That works for the dream world, but what about the real world? Are we living in a Matrix to say that this is an illusion? Is this consensual hallucination? Gaudapada says, yes. Your waking world does not differ from the dream world. There is nothing apart from Brahman and whatever you see, feel and perceive is just Brahman with name, form, and behavior. This difference between the external and internal is all in the mind.

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Now that the realists have been taken care of, Gaudapada turns towards the Vijñānavādins. So far he used the arguments by Vijñānavādins to refute the realists, but now it is time to take care of them. It might seem that Vijñānavādins and Advaitins were twins lost at the Kumbh Mela. Both of them claim that the world is illusory.

While that looks similar, there is one major difference. While Advaita says that Brahman is unborn, unchanging, and deathless, Vijñānavādins say that consciousness is momentary. If Advaitins think of Brahman as sunlight, always present and always shining, Vijñānavādins think of it as a strobe light, which flashes on and off. Reality is nothing but a stream of this consciousness hitting you at a fast rate creating an illusion of reality.

The problem here is that Vijñānavādins do not distinguish between consciousness and mind. They use the same word (Chittam) for both. When you experience a flower, a vritti is formed in your Chitta. When you smell the flower, you get another vritti. This happens at such a fast rate that it seems continuous. It is like a packet with awareness and context hitting you constantly. With meditation, you can slow down your awareness and see this happen in slow motion.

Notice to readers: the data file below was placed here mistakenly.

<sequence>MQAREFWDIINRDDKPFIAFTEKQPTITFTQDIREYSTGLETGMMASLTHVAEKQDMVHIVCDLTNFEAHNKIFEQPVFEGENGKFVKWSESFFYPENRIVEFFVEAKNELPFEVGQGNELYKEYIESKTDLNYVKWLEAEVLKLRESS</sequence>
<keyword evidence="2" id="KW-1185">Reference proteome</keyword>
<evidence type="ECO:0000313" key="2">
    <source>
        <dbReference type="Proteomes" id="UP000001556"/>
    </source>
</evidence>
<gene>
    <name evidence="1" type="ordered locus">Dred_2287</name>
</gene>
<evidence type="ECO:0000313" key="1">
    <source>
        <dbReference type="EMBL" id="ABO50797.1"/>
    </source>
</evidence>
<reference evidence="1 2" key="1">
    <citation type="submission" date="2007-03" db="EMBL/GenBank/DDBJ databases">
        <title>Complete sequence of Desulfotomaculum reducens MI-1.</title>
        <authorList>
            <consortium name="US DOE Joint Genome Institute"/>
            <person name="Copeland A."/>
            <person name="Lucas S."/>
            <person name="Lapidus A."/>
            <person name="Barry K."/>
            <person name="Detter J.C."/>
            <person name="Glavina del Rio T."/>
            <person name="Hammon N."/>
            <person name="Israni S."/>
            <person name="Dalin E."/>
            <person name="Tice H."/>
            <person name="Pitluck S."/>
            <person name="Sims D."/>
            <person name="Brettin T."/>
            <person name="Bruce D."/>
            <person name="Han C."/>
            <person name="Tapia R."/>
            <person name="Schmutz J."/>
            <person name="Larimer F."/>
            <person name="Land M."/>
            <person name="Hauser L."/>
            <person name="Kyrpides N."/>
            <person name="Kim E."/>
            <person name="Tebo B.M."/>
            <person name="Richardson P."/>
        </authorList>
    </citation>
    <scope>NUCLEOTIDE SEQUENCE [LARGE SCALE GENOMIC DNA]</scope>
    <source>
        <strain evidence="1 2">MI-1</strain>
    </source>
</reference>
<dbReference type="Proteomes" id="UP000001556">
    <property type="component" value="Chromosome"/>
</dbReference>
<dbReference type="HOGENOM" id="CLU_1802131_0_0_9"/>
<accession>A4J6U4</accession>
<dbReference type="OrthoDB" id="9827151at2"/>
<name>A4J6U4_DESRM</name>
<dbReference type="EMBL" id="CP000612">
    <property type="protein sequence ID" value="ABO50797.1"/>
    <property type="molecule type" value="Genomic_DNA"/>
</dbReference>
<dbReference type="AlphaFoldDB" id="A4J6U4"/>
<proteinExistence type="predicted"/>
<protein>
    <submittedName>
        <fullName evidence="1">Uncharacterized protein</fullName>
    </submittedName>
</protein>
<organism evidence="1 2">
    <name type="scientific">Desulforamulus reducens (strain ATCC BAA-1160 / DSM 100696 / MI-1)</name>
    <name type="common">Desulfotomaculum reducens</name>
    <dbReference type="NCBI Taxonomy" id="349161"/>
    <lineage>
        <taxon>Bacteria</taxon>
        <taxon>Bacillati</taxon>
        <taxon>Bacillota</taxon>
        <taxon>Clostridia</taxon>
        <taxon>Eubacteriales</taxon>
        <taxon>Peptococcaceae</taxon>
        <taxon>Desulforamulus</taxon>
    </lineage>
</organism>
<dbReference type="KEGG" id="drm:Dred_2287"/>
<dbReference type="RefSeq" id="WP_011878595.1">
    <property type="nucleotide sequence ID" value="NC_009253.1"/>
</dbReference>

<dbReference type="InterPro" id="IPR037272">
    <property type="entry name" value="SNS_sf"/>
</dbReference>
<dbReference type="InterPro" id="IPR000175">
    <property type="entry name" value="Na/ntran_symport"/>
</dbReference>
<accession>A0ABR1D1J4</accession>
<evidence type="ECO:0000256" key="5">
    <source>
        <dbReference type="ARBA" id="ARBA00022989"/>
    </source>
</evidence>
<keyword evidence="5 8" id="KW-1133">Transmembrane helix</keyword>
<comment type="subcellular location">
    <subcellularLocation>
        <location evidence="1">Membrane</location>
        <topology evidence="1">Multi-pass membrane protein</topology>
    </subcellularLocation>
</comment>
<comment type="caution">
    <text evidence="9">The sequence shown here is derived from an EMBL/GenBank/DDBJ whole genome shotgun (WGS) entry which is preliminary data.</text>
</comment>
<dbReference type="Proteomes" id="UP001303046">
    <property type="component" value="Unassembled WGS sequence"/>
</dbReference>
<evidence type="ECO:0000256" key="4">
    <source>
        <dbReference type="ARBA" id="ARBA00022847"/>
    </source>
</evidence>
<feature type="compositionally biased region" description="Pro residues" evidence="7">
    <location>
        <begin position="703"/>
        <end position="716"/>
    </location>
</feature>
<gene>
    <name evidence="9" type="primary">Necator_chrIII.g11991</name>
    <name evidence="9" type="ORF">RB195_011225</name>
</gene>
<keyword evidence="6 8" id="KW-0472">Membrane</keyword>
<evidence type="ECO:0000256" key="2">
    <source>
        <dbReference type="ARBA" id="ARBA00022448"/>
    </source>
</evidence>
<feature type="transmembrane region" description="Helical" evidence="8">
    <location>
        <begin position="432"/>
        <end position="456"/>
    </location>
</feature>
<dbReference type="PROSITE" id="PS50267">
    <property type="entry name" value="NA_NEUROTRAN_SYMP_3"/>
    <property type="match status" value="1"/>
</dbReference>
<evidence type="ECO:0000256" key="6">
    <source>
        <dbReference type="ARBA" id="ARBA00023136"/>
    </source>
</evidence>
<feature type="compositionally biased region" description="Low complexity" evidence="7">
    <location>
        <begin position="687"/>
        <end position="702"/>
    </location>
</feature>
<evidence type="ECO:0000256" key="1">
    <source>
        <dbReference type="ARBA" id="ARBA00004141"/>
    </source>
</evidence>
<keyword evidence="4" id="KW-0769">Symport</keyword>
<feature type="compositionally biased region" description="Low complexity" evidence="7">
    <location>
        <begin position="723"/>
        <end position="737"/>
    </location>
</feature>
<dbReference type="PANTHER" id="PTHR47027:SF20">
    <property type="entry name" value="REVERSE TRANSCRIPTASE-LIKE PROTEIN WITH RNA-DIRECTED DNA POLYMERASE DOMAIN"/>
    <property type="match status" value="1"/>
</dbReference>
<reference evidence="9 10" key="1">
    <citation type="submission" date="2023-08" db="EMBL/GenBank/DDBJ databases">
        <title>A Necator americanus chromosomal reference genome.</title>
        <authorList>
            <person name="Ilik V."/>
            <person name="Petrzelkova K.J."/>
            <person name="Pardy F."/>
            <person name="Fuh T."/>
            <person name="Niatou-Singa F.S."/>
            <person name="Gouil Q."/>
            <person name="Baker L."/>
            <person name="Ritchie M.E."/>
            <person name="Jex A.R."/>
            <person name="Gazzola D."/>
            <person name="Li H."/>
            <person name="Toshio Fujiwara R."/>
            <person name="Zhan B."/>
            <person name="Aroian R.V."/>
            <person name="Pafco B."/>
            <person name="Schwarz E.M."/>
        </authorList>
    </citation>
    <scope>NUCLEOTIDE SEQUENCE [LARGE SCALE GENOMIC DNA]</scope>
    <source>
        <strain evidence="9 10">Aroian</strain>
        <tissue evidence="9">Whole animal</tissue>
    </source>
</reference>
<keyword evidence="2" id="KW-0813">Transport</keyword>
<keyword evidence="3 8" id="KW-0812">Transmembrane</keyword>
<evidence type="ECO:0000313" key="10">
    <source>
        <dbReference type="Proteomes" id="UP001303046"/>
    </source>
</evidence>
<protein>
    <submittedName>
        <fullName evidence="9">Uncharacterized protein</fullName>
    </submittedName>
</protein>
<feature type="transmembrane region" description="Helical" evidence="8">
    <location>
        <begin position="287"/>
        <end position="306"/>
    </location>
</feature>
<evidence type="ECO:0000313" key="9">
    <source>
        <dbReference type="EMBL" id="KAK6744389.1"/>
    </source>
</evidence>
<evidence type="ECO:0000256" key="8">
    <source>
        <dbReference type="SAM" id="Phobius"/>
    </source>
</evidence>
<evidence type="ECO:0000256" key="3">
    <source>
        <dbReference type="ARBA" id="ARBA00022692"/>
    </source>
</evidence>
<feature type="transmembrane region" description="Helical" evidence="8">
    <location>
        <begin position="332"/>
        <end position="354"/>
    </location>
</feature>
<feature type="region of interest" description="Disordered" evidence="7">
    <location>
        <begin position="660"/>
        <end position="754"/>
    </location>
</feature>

The Advaitin then asks, if consciousness is constantly born and dies, what leads to its birth again? Is it born from something which exists or something non-existing? Also, if what we perceive are flashes of consciousness, then how do you perceive the gap between two events? Is it blank? This does not sound right. The Advaita position is that just the vritti dies, but the consciousness never dies. Those who say that consciousness dies are looking for footprints of flying birds.

With all the three gone, the remaining one is the Shunyavadin. Gaudapada does not refute Shunyavada explicitly. Shankara in his commentary just mentions that they are like people who are trying to grasp the sky with their hands. A later debater says that if everything is empty, then you, Shunyavadin are also empty and hence there is no need to debate you.

These back-and-forth arguments illustrate the rigor of arguments among the various darshanas. Going through this process helps us understand each of the darshanas clearly. The people who discovered these darshanas because of their tapas are no longer with us, but these discoveries are still being talked about and they still captivate and startle.